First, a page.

PADDINGTON PUDDING

Recipes kindly sponsored by Flahavan’s

There is something comfortingly old-fashioned about a steamed pudding. Anything that takes so long to cook is, by definition, not contemporary; such things are a throwback to more leisurely days, when ready meals and convenience food meant fish and chips. Full stop.

A steamed suet pudding is even less contemporary. It’s a serious thing, originally designed to keep out the cold in the days before central heating. I have been known to make one on occasion but, to be honest, this form of dessert is perhaps just too much for my constitution. And even my appetite.

This recipe is for a sponge pudding, so it’s delightfully light, and it cooks in a mere two hours. Compared to a suet pudding, that’s like greased lightning.

Good Things
By Jane Grigson

It being marmalade season, I was inspired to think along Paddingtonian lines and so I searched for a suitable recipe.

I ran the best one to earth in the late great Jane Grigson’s lovely book, Good Things (which first appeared in 1971). The original was for ginger pudding, so I have adapted accordingly.  It serves four people generously and is best dished up with lightly whipped cream. I have updated quantities to metric.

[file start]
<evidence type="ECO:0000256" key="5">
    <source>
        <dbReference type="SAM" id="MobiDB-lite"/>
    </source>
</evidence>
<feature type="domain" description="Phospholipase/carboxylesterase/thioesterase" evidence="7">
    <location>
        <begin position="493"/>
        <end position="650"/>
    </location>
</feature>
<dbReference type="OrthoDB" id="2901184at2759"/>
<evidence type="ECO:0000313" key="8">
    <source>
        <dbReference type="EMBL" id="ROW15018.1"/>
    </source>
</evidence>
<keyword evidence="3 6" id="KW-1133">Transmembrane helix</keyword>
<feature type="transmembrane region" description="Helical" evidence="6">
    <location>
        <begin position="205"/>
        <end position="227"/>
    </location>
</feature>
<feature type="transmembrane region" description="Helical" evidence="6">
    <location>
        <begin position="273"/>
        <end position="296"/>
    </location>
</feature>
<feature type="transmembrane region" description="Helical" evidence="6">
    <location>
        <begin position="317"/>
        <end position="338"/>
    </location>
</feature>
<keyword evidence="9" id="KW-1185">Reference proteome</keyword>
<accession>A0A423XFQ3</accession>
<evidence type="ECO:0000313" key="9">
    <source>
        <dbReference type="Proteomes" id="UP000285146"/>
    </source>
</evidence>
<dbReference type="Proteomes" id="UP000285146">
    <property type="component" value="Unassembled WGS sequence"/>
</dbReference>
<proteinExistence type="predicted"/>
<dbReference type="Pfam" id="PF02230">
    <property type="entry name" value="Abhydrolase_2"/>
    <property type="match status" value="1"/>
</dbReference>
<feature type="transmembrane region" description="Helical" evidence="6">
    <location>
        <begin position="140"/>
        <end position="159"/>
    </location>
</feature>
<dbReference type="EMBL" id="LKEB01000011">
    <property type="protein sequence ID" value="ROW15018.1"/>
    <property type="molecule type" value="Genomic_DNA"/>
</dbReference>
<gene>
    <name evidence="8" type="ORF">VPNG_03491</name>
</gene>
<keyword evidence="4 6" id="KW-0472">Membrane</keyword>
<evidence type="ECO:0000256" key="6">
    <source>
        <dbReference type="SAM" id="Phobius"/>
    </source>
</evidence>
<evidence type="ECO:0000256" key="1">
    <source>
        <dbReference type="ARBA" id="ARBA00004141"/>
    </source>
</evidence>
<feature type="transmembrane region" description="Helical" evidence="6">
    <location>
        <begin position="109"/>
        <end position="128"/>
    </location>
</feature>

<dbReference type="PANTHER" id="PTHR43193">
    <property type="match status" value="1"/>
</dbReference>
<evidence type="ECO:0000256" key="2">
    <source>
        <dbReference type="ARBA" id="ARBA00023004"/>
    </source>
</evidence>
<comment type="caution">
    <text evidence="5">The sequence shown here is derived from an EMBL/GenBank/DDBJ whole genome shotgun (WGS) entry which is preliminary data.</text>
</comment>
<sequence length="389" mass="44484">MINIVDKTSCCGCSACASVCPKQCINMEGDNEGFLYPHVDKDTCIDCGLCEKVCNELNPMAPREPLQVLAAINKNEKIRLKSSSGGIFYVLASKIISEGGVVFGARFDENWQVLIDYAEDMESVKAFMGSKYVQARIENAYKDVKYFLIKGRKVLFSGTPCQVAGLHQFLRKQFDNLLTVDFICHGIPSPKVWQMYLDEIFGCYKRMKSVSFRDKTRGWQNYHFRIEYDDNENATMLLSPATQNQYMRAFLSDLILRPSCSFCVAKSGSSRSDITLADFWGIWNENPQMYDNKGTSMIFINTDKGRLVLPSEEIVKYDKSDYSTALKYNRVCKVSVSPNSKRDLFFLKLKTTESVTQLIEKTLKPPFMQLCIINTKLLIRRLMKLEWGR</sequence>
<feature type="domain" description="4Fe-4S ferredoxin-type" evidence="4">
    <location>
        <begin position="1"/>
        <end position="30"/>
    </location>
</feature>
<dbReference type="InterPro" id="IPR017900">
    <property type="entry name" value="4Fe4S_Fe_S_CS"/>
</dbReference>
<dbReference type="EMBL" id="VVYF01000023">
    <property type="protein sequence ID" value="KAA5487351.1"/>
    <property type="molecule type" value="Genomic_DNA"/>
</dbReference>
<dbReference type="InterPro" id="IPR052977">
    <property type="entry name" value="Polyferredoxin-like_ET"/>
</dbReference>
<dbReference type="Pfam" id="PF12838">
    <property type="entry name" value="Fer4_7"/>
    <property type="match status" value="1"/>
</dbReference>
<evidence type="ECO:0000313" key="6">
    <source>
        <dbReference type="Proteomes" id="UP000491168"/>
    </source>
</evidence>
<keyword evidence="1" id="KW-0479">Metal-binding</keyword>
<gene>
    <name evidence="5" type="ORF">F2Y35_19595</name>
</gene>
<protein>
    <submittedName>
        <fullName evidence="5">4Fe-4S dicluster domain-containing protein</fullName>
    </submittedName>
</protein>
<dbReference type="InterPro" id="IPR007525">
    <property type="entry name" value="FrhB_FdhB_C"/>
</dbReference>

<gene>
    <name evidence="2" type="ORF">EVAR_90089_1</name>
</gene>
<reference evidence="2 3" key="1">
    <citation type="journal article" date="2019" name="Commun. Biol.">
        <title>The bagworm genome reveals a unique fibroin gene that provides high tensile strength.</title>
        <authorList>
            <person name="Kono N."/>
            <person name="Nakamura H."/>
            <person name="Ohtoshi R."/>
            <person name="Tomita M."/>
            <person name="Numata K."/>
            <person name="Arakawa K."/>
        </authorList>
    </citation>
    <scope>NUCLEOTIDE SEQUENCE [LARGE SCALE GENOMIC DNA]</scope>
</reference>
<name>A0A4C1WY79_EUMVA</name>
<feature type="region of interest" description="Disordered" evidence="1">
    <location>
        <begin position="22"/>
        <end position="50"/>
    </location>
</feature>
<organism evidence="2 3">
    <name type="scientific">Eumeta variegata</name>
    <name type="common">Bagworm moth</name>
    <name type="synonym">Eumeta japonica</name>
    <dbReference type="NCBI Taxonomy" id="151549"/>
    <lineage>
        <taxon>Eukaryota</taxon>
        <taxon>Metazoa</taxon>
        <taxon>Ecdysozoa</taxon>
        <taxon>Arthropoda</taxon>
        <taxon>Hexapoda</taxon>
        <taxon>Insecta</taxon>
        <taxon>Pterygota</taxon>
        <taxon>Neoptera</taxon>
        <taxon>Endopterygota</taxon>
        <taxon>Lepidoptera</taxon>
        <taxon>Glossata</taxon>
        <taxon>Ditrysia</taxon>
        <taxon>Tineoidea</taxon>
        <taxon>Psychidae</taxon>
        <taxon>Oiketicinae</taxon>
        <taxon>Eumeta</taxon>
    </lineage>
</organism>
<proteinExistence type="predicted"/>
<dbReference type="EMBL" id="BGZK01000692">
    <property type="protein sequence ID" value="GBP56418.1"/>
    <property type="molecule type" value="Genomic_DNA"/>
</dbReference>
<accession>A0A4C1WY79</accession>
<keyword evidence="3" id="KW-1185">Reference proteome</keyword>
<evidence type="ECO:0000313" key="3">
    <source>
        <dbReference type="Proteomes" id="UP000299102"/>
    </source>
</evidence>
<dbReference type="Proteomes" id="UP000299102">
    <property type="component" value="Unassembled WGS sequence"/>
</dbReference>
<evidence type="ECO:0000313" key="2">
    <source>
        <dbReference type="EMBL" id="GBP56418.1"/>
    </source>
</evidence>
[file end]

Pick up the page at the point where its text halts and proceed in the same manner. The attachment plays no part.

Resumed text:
85g butter
85g caster sugar
1 large egg
115g self-raising flour
140ml milk
4 tbsp marmalade
150ml water

Cream the butter and sugar together until light and resembling whipped cream. Johann advised me about this. Had I been left to my own devices I would have stopped creaming earlier and the result would have been flat and heavy. Honestly, it does need to look like whipped cream; slightly overwhipped, indeed. Now stir in the egg followed by the flour. Mix in the milk.

Melt the marmalade together with the water until very liquid. Far more liquid than you think is appropriate. When cooked it will be fine. Butter a pudding bowl and add the marmalade mixture then place the pudding mixture on top. Don’t worry that the marmalade mixture comes up the sides of the bowl and the whole thing looks disastrously messy. All will be well.

Top with a disc of greaseproof paper and cover the top of the bowl with foil. Tie the foil tightly on with string and make a string handle for lifting the bowl out of the vessel in which it is to be steamed.

Place a trivet or an inverted saucer in the bottom of a large lidded saucepan, put the bowl on top and pour in enough boiling water to come half-way up its sides. Simmer gently for two hours (topping up with hot water; make sure it doesn’t simmer dry). 

Then turn the pudding out on to a dish, slice and serve.